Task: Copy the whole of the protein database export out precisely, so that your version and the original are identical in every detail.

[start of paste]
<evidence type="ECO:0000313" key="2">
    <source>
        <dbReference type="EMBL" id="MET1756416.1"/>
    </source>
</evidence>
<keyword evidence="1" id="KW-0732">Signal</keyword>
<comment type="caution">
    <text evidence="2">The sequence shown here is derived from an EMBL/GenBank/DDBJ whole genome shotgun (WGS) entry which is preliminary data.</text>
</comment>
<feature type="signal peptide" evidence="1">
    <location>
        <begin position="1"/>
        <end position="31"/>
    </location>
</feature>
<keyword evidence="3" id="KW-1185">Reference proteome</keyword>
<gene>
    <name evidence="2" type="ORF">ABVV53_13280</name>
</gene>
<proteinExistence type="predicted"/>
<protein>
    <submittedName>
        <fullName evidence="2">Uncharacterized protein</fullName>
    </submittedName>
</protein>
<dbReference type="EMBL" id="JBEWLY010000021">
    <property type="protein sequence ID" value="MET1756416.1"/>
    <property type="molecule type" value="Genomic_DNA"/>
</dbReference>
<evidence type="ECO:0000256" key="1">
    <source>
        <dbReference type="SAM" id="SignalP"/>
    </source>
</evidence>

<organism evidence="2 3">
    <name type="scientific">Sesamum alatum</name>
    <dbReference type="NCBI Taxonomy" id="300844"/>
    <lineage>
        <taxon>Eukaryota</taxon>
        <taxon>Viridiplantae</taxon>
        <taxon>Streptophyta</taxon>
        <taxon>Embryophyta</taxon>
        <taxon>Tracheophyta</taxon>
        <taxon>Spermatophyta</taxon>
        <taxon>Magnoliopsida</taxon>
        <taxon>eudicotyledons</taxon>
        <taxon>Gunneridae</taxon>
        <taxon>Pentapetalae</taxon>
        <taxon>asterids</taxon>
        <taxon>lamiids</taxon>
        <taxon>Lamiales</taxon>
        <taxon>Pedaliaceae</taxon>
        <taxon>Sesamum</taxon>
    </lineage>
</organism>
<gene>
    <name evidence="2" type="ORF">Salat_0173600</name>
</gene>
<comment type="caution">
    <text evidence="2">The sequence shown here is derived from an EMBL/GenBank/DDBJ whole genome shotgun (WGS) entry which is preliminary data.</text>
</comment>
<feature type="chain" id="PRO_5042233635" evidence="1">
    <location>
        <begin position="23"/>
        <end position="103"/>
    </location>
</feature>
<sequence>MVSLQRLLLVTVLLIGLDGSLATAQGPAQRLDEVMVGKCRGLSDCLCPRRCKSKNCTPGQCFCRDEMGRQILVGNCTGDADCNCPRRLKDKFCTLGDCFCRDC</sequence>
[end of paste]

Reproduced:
<evidence type="ECO:0000313" key="2">
    <source>
        <dbReference type="EMBL" id="MET1756416.1"/>
    </source>
</evidence>
<keyword evidence="1" id="KW-0732">Signal</keyword>
<comment type="caution">
    <text evidence="2">The sequence shown here is derived from an EMBL/GenBank/DDBJ whole genome shotgun (WGS) entry which is preliminary data.</text>
</comment>
<feature type="signal peptide" evidence="1">
    <location>
        <begin position="1"/>
        <end position="31"/>
    </location>
</feature>
<keyword evidence="3" id="KW-1185">Reference proteome</keyword>
<gene>
    <name evidence="2" type="ORF">ABVV53_13280</name>
</gene>
<proteinExistence type="predicted"/>
<protein>
    <submittedName>
        <fullName evidence="2">Uncharacterized protein</fullName>
    </submittedName>
</protein>
<dbReference type="EMBL" id="JBEWLY010000021">
    <property type="protein sequence ID" value="MET1756416.1"/>
    <property type="molecule type" value="Genomic_DNA"/>
</dbReference>
<evidence type="ECO:0000256" key="1">
    <source>
        <dbReference type="SAM" id="SignalP"/>
    </source>
</evidence>

<organism evidence="2 3">
    <name type="scientific">Sesamum alatum</name>
    <dbReference type="NCBI Taxonomy" id="300844"/>
    <lineage>
        <taxon>Eukaryota</taxon>
        <taxon>Viridiplantae</taxon>
        <taxon>Streptophyta</taxon>
        <taxon>Embryophyta</taxon>
        <taxon>Tracheophyta</taxon>
        <taxon>Spermatophyta</taxon>
        <taxon>Magnoliopsida</taxon>
        <taxon>eudicotyledons</taxon>
        <taxon>Gunneridae</taxon>
        <taxon>Pentapetalae</taxon>
        <taxon>asterids</taxon>
        <taxon>lamiids</taxon>
        <taxon>Lamiales</taxon>
        <taxon>Pedaliaceae</taxon>
        <taxon>Sesamum</taxon>
    </lineage>
</organism>
<gene>
    <name evidence="2" type="ORF">Salat_0173600</name>
</gene>
<comment type="caution">
    <text evidence="2">The sequence shown here is derived from an EMBL/GenBank/DDBJ whole genome shotgun (WGS) entry which is preliminary data.</text>
</comment>
<feature type="chain" id="PRO_5042233635" evidence="1">
    <location>
        <begin position="23"/>
        <end position="103"/>
    </location>
</feature>
<sequence>MVSLQRLLLVTVLLIGLDGSLATAQGPAQRLDEVMVGKCRGLSDCLCPRRCKSKNCTPGQCFCRDEMGRQILVGNCTGDADCNCPRRLKDKFCTLGDCFCRDC</sequence>